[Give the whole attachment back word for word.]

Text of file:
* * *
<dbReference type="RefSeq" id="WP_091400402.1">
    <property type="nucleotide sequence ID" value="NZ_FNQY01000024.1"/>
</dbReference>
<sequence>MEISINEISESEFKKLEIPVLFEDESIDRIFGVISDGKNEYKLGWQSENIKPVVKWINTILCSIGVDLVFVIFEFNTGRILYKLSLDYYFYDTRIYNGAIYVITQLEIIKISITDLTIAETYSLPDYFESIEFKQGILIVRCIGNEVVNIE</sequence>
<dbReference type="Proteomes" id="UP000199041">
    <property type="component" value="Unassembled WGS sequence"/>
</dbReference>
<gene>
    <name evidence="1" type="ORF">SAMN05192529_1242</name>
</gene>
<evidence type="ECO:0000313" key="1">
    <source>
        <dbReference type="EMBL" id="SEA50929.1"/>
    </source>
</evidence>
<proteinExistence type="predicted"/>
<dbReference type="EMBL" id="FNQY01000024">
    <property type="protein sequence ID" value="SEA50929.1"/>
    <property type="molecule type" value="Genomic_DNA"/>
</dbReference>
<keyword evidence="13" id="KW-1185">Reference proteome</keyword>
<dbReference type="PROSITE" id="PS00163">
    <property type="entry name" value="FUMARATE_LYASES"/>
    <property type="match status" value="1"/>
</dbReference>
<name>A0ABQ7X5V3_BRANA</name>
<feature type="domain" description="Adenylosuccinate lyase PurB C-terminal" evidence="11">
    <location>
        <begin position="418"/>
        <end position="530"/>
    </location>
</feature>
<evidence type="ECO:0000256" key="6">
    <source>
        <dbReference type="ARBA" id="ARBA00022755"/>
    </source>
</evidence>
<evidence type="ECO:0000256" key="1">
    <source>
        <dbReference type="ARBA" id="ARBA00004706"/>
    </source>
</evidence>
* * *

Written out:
<dbReference type="RefSeq" id="WP_091400402.1">
    <property type="nucleotide sequence ID" value="NZ_FNQY01000024.1"/>
</dbReference>
<sequence>MEISINEISESEFKKLEIPVLFEDESIDRIFGVISDGKNEYKLGWQSENIKPVVKWINTILCSIGVDLVFVIFEFNTGRILYKLSLDYYFYDTRIYNGAIYVITQLEIIKISITDLTIAETYSLPDYFESIEFKQGILIVRCIGNEVVNIE</sequence>
<dbReference type="Proteomes" id="UP000199041">
    <property type="component" value="Unassembled WGS sequence"/>
</dbReference>
<gene>
    <name evidence="1" type="ORF">SAMN05192529_1242</name>
</gene>
<evidence type="ECO:0000313" key="1">
    <source>
        <dbReference type="EMBL" id="SEA50929.1"/>
    </source>
</evidence>
<proteinExistence type="predicted"/>
<dbReference type="EMBL" id="FNQY01000024">
    <property type="protein sequence ID" value="SEA50929.1"/>
    <property type="molecule type" value="Genomic_DNA"/>
</dbReference>
<keyword evidence="13" id="KW-1185">Reference proteome</keyword>
<dbReference type="PROSITE" id="PS00163">
    <property type="entry name" value="FUMARATE_LYASES"/>
    <property type="match status" value="1"/>
</dbReference>
<name>A0ABQ7X5V3_BRANA</name>
<feature type="domain" description="Adenylosuccinate lyase PurB C-terminal" evidence="11">
    <location>
        <begin position="418"/>
        <end position="530"/>
    </location>
</feature>
<evidence type="ECO:0000256" key="6">
    <source>
        <dbReference type="ARBA" id="ARBA00022755"/>
    </source>
</evidence>
<evidence type="ECO:0000256" key="1">
    <source>
        <dbReference type="ARBA" id="ARBA00004706"/>
    </source>
</evidence>